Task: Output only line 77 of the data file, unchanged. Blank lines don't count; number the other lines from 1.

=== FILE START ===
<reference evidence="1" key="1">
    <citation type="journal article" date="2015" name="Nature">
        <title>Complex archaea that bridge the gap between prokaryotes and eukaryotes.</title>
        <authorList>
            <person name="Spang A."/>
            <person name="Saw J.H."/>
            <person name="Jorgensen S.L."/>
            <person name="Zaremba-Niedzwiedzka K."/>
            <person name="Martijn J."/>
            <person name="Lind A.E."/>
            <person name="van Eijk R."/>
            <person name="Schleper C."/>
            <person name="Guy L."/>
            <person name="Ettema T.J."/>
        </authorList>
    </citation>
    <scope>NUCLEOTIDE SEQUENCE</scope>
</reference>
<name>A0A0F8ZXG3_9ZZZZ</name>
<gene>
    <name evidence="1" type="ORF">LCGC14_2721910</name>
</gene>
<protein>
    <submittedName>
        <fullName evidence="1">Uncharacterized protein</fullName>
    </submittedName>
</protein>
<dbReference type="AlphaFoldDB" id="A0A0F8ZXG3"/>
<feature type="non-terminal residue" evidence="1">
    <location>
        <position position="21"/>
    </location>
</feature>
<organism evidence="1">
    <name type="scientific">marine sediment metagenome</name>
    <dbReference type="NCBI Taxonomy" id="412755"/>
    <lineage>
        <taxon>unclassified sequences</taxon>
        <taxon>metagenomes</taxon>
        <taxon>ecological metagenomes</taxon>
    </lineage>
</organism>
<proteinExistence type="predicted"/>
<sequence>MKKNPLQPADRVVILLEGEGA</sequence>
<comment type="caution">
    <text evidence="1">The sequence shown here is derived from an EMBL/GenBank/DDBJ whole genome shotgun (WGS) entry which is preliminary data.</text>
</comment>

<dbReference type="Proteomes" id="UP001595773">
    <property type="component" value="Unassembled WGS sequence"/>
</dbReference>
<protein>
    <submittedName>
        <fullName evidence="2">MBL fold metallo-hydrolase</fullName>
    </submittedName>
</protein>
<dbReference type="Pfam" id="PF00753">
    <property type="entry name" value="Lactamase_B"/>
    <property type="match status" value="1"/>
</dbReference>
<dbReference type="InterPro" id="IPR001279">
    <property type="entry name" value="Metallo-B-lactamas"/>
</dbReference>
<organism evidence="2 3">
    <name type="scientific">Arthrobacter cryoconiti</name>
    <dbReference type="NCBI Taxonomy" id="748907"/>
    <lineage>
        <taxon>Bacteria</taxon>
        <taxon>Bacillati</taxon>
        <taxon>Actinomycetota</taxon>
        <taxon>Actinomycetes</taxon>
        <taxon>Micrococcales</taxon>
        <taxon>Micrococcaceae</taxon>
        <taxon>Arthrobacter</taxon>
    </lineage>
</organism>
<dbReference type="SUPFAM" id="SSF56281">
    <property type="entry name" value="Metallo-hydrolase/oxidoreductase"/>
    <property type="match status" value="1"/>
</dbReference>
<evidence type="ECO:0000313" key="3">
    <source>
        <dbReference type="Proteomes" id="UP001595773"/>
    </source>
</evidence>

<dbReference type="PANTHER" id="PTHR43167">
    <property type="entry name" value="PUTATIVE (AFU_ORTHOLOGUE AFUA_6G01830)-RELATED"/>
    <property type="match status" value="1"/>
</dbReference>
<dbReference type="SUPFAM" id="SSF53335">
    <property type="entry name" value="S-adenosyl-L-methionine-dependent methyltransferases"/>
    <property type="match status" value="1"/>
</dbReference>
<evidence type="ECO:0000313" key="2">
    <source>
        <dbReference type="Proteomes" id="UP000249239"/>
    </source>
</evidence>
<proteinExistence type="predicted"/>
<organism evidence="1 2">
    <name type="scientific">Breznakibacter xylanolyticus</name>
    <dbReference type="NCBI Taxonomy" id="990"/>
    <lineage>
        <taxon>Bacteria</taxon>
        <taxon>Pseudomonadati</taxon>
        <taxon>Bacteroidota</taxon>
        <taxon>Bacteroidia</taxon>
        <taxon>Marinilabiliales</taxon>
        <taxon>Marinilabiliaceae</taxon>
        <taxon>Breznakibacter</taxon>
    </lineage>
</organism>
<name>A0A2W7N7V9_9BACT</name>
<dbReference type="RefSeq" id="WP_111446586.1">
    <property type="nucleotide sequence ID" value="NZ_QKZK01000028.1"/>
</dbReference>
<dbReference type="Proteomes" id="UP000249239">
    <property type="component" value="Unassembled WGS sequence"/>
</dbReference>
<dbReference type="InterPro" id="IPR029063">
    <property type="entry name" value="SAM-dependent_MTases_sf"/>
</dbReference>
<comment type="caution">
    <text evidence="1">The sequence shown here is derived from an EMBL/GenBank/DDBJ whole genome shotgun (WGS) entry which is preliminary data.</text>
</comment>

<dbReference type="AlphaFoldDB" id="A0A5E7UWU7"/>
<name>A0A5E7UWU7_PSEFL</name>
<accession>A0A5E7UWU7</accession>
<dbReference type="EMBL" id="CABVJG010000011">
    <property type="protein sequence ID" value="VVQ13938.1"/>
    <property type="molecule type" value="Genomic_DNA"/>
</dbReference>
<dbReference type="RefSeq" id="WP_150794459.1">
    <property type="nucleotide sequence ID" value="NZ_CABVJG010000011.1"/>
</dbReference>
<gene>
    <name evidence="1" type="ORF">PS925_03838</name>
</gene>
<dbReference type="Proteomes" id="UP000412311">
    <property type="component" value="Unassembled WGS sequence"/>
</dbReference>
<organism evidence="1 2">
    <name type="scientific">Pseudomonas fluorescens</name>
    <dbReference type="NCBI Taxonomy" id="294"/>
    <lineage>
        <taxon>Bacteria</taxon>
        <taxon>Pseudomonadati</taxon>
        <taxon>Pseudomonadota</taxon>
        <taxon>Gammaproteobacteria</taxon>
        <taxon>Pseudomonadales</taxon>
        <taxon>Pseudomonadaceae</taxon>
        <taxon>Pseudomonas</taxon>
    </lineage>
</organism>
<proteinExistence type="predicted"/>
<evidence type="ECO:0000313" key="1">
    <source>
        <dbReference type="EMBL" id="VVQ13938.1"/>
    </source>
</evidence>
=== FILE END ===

    <property type="entry name" value="Metallo-hydrolase/oxidoreductase"/>